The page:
18:00 . Sometimes I compare the idea of Europe with that of the Catholic church: Europe is only good when it’s far – just like the religious belief almost. The moment you get closer, you say you want to grasp it, but then it feels like you cannot get serious about it, because it is too hard! So let me ask this: How can we achieve European democracy? Do we really want to achieve it?
Let’s have suggestions, because let’s be clear, I do not have answers but only suggestions. Today, if you want real European democracy, then you need to abandon 28 economic ministers and 28 foreign ministers and so on. But if this happens, then people say : ok where do we place our national power? our people?
The problem is that today, European democracy comes with this personal price:
if you look at the previous years, we had one market, one currency, now we are saying let’s have one democracy with the European institutions and the Parliament particularly. Well structurally, when you had one market, there was a strong economic driver for it. But for democracy… there is no economic driver. It is only the citizens that may or may not want a new form of democracy. There are no benefits but costs to this and therefore it is becomes more difficult to achieve because : who wants to pay the price?
We could cynically say just like in ‘House of Cards’”Democracy is overrated” and as long as the market keeps people happy and stable, people don’t care. But, if the market cracks a little bit, then people care! There was this moment of fear with the financial crisis in 2008. It may come again!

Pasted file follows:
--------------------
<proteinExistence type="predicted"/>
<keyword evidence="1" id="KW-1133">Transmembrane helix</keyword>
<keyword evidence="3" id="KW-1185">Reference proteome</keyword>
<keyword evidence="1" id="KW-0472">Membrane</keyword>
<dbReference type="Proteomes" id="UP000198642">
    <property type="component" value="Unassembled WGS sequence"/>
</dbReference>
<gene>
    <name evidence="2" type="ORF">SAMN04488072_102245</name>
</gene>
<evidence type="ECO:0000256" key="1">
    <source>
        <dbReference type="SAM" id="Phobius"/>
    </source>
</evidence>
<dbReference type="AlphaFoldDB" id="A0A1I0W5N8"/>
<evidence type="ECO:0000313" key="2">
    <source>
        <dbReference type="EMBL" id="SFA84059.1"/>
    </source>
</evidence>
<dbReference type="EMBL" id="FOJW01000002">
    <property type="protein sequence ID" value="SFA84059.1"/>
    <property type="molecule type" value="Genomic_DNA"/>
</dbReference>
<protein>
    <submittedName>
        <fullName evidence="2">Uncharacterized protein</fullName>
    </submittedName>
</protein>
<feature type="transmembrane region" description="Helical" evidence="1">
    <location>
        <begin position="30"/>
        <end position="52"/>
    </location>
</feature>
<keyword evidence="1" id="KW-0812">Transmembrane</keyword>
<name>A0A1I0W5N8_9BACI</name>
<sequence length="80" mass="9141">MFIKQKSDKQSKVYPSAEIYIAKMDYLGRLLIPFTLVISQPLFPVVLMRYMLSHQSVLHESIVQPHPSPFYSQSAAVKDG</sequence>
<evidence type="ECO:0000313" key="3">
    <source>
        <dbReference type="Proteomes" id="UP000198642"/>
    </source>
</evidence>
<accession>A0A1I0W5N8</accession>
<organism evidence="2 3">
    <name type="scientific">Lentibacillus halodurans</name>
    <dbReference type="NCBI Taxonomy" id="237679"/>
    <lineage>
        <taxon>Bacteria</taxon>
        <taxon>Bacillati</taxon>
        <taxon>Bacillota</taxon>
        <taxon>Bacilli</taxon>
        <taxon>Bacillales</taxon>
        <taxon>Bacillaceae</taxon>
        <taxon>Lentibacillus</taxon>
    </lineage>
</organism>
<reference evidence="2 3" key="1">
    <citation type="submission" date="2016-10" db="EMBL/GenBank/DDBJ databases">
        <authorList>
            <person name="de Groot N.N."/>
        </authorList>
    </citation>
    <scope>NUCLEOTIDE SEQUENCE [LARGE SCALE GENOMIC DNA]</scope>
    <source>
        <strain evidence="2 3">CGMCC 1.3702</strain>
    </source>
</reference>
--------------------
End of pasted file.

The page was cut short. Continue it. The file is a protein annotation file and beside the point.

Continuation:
Most importantly – are we doing this thinking in Europe together or against each other? There should be a convergence on these things: sometimes it almost seems to me that citizens are more adventurous than leaders. I don’t understand, and this is obviously subjective – but I see a big door open of a society willing to pay this price for democracy. Why can’t we all simply use this door?
Ulrike is a German political thinker and founder of the European Democracy Lab (EDL), a think tank dedicated to the future of European democracy.
A bit of a summary (bu her own words) of what has been her relation to the EU:
‘I first worked on the “Schäuble-Lamers” (paper on core-Europe of 1994) – it was a paper produced because the CDU said – we have this massive treaty now (the Maastricht treaty*), which means we need to write a paper. I stepped in the office of Karl Lamas, my previous boss, in 1992 – and because you never know what to do with your new assistant – ha see I was a parliamentary assistant just like you! (she smiles) then Lamas told me: look, we need to have a paper on this. I feel like since then, this has pretty much been my job – I am always either researching or writing a paper about Europe, both most of the time.’